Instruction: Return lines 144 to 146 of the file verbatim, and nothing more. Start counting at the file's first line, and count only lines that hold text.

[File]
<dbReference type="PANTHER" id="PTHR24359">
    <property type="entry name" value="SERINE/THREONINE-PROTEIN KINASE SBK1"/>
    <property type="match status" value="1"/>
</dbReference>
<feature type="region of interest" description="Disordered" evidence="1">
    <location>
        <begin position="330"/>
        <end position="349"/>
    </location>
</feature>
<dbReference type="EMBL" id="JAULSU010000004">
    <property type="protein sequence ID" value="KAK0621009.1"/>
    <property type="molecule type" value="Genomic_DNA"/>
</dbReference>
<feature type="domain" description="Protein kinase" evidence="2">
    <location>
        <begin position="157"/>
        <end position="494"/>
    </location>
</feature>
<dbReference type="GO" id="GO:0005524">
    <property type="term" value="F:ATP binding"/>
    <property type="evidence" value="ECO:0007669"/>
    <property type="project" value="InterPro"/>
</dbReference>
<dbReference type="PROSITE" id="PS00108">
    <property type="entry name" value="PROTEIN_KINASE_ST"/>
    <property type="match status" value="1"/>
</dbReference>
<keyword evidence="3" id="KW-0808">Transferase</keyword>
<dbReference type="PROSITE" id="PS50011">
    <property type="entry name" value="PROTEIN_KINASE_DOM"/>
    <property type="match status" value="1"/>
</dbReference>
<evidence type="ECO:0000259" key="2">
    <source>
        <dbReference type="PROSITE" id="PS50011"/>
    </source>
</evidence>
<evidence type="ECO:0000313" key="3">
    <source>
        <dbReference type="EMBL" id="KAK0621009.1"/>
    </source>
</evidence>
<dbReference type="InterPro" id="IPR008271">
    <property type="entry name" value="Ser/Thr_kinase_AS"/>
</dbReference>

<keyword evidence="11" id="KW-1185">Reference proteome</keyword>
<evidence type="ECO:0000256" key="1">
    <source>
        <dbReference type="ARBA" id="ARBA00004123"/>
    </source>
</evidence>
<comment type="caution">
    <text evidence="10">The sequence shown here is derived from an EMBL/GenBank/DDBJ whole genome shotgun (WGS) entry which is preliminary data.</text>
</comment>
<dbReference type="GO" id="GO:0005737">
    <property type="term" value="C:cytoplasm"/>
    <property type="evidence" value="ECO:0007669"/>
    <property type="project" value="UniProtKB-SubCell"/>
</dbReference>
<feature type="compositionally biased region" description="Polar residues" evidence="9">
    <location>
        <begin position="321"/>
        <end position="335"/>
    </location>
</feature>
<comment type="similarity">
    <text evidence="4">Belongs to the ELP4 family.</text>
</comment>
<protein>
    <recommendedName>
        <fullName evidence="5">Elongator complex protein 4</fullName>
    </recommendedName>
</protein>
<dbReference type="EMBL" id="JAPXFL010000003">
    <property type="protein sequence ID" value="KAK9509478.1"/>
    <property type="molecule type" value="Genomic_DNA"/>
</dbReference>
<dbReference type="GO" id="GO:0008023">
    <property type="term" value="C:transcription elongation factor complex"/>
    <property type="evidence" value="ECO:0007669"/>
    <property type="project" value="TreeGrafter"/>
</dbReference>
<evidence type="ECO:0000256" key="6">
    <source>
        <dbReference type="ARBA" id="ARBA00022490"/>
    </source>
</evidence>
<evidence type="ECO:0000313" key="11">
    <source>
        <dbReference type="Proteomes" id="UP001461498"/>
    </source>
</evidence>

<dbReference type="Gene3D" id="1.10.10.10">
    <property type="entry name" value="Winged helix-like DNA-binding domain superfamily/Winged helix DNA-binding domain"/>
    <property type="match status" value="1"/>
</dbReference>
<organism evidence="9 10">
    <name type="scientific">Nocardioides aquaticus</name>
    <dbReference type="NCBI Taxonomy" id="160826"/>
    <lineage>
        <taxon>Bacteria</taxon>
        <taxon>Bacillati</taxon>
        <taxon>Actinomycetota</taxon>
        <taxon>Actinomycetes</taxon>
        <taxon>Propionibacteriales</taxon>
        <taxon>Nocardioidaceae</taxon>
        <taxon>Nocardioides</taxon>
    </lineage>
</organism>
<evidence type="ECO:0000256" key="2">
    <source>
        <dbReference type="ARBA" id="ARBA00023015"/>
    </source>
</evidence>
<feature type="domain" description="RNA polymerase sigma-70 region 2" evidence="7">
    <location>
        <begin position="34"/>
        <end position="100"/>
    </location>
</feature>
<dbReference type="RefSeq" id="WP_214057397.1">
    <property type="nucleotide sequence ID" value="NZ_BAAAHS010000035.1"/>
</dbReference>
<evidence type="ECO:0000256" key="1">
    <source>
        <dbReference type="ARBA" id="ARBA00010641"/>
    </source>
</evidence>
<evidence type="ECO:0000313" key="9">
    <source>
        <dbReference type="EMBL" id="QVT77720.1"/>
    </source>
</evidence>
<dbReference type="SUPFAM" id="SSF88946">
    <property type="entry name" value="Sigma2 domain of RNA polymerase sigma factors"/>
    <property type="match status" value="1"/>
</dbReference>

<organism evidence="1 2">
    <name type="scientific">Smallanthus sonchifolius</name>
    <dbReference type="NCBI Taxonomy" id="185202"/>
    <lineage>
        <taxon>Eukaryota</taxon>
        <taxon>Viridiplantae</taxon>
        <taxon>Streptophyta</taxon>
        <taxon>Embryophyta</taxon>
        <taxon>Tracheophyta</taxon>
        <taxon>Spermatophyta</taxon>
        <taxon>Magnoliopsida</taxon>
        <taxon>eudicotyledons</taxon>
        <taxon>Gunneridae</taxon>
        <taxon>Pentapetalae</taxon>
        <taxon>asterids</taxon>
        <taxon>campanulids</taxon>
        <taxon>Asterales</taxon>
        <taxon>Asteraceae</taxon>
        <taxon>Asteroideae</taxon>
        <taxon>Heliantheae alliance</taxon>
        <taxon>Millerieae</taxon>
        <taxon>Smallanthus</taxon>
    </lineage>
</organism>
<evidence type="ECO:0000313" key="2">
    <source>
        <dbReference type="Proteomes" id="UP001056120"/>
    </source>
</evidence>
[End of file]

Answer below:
        <taxon>Eukaryota</taxon>
        <taxon>Viridiplantae</taxon>
        <taxon>Streptophyta</taxon>